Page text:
The study by the European Commission, the EU’s executive branch, will be presented Wednesday and could intensify a rift with Germany, which rejects eurobonds as a viable option at the moment because it would expose its taxpayers to weaker countries’ bad debt. Germany already funds the bulk of the existing bailouts.
The draft, published by the Financial Times and confirmed by the Commission, said replacing national bonds with one jointly-backed bond would have to be matched by tight financial and budgetary coordination. It also says discipline woul be needed to make it impossible for profligate nations to live on the back of budget-concious member states.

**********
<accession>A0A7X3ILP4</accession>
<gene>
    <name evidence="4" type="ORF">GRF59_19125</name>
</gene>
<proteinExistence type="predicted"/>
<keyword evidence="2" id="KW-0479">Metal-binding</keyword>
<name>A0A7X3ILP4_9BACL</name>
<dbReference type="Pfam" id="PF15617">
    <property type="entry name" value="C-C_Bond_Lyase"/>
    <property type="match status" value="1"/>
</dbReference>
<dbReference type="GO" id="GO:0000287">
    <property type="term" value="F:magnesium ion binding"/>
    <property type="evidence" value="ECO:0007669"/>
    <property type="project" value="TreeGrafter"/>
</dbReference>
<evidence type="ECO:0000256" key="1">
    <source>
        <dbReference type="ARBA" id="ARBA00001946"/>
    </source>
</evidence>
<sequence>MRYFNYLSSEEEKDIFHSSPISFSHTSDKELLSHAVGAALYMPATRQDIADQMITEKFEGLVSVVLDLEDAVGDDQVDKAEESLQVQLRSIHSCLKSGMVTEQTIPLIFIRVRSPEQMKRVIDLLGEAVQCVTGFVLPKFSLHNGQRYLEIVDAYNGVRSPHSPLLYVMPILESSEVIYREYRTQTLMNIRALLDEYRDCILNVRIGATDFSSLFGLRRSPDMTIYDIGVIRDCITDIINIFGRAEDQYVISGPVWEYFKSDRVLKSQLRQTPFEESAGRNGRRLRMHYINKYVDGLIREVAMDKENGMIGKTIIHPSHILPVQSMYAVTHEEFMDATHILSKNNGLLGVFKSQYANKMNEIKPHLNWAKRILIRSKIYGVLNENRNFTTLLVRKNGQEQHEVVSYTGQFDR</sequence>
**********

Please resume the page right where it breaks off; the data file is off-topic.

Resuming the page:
Since Greece pushed the eurozone into its ever-worsening financial mess last year, many member states have seen their cost of government borrowing rise to record levels. Germany’s borrowing rates, meanwhile, have dropped sharply as investors buy up its bonds as a safe haven. That has created a huge imbalance in debt markets within a zone ruled by one currency.